Friday, December 08, 2006

And was Friday!

I've noticed myself how slack I'm getting with the posts recently. And that's mainly because of extreme tiredness. Well, it feels extreme to me.

Friday means more Primary Health Centre, more teaching and more grumbling about the computer system! I phoned the help desk twice today, both times experiencing the rather strnage phenomenon of having someone control your computer on Thursday Island from their call centre in Brisbane. (The second time, though, the computer was truly broken and someone will have to physically come up from Brisbane to hit it with a very large hammer.)

One of the other doctors (who shall remain nameless for now, and has not been mentioned in these blogs before) had this converstion with me today:
"Where do you go at 11am? DO you have a very long lunch break?"
"No, I go to teach the registrars {ie junior doctors}"
"What do you teach them?"
"General Practice" I said.
"Oh. What is there to teach?"
"Lots and lots" said I, starting to think more defensively now. "There's the whole of medicine!"
"But they're going to get bored, really, really bored for the whole of their career."
"Er...No they're not. I don't get bored."
"Don't you?" said with a look of amazement.
"Er...No. Maybe I'm just young and very naive."
Cue short reminiscence of General Practice in Toowoomba.

I suppose it's possible to get bored in General Practice, but I don't know how. You can get a lot of other things - frustrated, upset, angry, elated, warm and fuzzy, chicken pox - but not usually bored. The key, though, is to find out about the person, not the sore throat. Sore throats are very dull, but the people who have them are usually not dull at all. However, I know some doctors who call this "Social Work" or even "Priesting" - no, that should be "being a priest" - though I've never met a social worker who discusses the relative merits of COX-II inhibitors with their clients, and "Evidence Based Priesting" would rather defeat the nature of faith.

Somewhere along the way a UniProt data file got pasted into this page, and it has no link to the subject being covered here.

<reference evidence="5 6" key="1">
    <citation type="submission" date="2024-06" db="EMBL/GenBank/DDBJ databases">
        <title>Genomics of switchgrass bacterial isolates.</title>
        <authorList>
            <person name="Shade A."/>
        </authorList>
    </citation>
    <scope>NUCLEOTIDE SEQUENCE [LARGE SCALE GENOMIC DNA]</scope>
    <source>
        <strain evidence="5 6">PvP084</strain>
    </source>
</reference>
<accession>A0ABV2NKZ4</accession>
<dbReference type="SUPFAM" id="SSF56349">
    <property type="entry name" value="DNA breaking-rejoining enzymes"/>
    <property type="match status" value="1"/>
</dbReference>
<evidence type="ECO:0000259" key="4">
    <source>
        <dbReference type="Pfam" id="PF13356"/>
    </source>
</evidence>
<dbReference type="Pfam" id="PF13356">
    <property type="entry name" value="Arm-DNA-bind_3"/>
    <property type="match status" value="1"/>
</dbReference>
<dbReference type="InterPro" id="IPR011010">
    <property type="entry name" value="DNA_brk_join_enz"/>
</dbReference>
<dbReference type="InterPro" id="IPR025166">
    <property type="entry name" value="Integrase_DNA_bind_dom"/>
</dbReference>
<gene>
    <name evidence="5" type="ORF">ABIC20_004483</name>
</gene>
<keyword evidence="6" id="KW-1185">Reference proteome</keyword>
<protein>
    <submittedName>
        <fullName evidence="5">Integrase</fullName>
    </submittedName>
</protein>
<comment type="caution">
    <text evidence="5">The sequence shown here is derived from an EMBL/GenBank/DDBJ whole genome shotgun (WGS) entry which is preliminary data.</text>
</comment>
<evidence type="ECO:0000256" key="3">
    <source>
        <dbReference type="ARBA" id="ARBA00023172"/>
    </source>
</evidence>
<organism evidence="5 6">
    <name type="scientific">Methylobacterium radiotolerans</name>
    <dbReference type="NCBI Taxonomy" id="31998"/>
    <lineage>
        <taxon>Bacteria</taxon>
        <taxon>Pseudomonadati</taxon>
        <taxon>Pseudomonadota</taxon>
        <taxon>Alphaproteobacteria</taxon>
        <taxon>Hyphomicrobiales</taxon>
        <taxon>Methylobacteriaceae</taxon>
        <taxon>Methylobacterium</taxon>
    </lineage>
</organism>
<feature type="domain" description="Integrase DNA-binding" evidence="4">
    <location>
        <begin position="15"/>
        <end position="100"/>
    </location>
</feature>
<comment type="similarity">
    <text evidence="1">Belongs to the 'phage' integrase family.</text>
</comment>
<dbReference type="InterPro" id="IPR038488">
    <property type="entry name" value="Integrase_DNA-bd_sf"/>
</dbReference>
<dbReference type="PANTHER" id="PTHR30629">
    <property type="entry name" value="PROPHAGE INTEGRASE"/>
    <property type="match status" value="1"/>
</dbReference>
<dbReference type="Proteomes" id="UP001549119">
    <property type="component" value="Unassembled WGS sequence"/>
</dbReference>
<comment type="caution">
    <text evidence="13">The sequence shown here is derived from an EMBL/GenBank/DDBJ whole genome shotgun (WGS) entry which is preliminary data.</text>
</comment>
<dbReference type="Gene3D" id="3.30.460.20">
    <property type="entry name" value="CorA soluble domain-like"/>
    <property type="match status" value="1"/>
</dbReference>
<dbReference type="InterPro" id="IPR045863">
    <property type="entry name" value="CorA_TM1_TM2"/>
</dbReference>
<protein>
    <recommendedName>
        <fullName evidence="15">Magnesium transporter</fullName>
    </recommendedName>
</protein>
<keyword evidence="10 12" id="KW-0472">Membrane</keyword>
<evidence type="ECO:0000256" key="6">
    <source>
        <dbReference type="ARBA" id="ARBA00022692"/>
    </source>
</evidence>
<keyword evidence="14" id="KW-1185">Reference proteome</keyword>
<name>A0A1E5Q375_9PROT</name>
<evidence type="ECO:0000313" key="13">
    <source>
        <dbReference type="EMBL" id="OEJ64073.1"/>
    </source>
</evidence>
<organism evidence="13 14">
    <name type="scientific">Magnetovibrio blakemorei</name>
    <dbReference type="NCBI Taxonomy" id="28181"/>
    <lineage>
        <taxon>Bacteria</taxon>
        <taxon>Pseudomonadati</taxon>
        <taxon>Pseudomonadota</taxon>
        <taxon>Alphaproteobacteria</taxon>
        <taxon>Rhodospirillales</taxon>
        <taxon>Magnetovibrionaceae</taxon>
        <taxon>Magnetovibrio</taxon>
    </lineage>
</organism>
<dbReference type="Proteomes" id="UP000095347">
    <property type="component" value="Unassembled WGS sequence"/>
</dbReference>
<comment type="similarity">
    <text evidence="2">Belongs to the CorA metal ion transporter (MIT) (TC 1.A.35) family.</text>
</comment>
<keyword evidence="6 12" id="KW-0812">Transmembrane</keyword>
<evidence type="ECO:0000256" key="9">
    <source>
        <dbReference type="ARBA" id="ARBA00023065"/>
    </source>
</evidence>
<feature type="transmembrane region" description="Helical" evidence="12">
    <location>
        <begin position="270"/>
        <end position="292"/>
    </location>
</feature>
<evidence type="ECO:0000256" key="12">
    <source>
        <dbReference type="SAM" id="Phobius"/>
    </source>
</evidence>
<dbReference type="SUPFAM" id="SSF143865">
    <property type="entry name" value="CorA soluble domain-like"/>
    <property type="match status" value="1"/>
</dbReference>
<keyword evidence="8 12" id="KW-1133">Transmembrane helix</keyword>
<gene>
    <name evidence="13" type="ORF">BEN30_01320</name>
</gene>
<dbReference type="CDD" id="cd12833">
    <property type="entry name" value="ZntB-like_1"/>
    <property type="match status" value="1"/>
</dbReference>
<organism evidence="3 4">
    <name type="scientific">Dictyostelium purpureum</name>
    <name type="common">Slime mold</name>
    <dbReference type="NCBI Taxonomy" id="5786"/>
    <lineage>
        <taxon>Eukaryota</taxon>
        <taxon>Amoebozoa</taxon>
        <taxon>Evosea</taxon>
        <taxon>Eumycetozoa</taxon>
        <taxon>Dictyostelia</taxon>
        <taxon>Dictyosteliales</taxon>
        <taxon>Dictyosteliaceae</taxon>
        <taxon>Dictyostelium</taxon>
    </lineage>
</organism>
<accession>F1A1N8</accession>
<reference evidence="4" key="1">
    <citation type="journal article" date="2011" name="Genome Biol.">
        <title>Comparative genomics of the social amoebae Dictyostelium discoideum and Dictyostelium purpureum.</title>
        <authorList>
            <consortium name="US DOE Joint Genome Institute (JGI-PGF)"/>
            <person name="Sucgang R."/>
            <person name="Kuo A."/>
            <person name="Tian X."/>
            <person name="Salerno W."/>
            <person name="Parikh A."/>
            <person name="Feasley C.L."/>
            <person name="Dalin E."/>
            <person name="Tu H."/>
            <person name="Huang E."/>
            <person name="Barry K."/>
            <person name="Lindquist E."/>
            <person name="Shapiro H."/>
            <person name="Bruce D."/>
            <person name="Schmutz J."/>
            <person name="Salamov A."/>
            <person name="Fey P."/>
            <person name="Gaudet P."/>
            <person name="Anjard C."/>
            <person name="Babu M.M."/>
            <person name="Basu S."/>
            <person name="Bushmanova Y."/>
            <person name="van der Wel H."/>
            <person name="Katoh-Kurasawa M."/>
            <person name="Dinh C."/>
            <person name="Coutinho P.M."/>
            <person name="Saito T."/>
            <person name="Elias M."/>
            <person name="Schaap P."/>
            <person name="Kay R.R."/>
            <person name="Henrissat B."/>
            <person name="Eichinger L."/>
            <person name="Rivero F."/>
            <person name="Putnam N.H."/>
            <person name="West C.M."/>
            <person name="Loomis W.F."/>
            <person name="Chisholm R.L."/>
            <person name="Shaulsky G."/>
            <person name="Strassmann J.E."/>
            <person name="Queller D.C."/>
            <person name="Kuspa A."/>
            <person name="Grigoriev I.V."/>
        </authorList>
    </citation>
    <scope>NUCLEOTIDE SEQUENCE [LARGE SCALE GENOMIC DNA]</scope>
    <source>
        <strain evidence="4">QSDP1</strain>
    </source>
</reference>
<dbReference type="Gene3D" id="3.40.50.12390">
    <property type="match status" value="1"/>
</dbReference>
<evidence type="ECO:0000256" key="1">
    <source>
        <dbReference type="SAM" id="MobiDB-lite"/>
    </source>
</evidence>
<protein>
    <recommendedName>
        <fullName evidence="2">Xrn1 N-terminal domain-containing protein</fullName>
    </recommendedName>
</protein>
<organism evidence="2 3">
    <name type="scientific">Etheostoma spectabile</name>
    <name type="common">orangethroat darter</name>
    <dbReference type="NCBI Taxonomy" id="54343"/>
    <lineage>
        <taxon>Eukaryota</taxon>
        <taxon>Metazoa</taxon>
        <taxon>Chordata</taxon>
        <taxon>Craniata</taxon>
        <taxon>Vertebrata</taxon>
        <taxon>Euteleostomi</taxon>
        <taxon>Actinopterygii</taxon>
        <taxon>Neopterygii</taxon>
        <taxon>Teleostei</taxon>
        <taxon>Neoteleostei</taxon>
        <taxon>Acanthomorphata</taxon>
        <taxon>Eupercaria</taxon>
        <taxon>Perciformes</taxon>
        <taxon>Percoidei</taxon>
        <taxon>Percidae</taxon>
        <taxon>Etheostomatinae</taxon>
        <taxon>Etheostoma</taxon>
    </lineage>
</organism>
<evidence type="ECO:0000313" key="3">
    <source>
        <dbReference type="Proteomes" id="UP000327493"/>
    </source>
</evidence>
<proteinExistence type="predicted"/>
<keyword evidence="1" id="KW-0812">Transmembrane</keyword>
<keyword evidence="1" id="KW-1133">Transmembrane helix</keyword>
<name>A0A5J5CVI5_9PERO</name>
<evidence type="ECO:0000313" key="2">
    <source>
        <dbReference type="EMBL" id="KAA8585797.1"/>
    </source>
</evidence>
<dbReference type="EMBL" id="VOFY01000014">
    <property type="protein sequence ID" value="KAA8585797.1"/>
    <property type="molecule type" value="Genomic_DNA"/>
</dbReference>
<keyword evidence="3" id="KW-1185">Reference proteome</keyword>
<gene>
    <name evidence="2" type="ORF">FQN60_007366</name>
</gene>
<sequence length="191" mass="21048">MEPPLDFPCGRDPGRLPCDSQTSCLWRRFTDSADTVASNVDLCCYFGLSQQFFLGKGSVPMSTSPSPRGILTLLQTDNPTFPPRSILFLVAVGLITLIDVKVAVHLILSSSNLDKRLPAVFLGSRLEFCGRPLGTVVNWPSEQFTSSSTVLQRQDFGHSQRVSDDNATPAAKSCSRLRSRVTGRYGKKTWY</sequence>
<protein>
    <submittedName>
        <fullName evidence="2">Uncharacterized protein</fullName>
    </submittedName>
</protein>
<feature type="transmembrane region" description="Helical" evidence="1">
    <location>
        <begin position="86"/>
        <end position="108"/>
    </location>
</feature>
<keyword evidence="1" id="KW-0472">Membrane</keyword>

(By the way, if you're interested in how medicine has replaced religion read Foucault, who writes in impenetrable French, can only be translated into more impenetrable English and will very quickly persuade you not to keep on reading.)

Meanwhile at home, Emily and Charlotte are getting in plenty of practiced at their new skill: Having tantrums. They are naturals at it and I don't beleive they need any more practice. However, once they're over it, they were telling us that "Santa Claus is a very friendly man." Which is nice to know. Especially after they got pretty frightened by him at playgroup ("cay-boop" as Emily calls it) yesterday.

And so, to the weekend. The highlight may well be the Grand Re-Opening of the Thursday Island Swimming Pool. It's all everyone is talking about here.

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